Eve was the one who was deceived into committing sin—not Adam (1 Tim. 2:14). Regarding her temptation, Thiessen writes:
"It made [man] desire to have what God had forbidden; to know what God had not revealed; and to be what God had not intended [man] to be."Eve then came unto Adam. I do not believe that she persuaded him to eat of the fruit because it was to him that God gave the command and he knew the complete consequences regarding it. Rather, I believe that he ate of it willingly. I believe that he saw the wrong that Eve had committed and was then struck with a mortal choice. Because Eve was created to be his helpmeet, I believe Adam feared being alone and so he ate of the fruit with full knowledge of what he was doing. That I am not alone in this understanding from Scripture that I gleaned back in 2006, observe:Henry Thiessen, Lectures in Systematic Theology, p. 254.
"There is no need to say with interpreters, that he was not deceived first; and that he was not deceived immediately by the serpent, but by Eve; and that he is never said in Scripture to be deceived, as Melchizedek is never said to have a father or mother. The apostle's positive assertion is to be taken without any such limitations or qualifications; Adam never was deceived at all; neither by the serpent, with whom he never conversed; nor by his wife, he knew what he did, when he took the fruit of her, and ate; he ate it not under any deception, or vain imagination, that they should not die, but should be as gods, knowing good and evil. He took and ate out of love to his wife, from a fond affection to her, to bear her company, and that she might not die alone; he knew what he did, and he knew what would be the consequence of it, the death of them both; and inasmuch as he sinned wilfully, and against light and knowledge, without any deception, his sin was the greater: and hereby death came in, and passed on all men, who sinned in him:"Had Adam chosen not to eat of the fruit, God may have been able to restore Eve. All of this, of course, is only speculation because the Scriptures are silent in this regard. What we do know is that Eve was the one deceived (1 Tim. 2:14), their eyes were not opened until Adam ate (Gen. 3:7), and the first act of sin is attributed to him because he is our Natural Head (Rom. 5:12, 19) and it was to him that God gave the command not to eat (Gen. 2:17). Because Adam chose to willingly sin, as John Gill has said, "his sin was the greater: and hereby death came in, and passed on all men."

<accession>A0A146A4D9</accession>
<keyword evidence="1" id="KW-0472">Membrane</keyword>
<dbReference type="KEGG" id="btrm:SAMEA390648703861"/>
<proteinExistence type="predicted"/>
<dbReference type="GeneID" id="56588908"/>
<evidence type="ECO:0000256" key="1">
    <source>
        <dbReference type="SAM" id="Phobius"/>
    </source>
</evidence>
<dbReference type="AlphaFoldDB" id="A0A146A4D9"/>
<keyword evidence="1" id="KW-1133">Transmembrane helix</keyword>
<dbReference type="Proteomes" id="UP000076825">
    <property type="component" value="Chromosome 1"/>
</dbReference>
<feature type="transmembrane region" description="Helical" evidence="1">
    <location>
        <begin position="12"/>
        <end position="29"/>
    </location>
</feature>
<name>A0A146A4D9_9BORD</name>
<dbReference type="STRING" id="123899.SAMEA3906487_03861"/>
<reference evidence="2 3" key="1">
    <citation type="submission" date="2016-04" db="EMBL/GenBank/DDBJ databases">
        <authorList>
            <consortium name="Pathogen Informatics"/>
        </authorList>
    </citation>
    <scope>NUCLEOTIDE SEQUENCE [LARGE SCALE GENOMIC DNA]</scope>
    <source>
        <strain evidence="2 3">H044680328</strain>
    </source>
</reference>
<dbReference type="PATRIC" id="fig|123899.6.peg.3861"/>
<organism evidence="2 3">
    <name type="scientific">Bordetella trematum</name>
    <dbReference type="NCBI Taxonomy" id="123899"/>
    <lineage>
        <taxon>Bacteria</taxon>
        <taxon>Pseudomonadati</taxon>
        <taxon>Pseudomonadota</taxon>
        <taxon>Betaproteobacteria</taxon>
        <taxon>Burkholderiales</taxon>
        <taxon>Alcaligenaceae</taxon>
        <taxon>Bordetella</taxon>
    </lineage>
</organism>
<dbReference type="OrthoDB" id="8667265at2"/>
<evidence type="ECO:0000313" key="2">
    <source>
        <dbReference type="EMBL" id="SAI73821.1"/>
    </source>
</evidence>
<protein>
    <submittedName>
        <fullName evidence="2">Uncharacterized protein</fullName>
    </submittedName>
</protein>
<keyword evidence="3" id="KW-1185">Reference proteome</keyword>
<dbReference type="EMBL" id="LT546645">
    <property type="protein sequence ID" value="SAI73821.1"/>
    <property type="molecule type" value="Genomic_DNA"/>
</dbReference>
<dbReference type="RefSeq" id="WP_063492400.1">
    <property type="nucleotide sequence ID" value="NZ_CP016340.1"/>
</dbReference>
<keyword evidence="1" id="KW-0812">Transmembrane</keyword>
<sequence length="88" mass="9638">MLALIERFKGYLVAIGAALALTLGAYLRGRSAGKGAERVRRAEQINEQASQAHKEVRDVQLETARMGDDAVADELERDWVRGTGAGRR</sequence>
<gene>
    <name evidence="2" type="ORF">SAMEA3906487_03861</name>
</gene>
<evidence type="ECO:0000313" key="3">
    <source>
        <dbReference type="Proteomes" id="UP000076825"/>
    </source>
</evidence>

John Gill's Expositor,
1 Timothy 2:14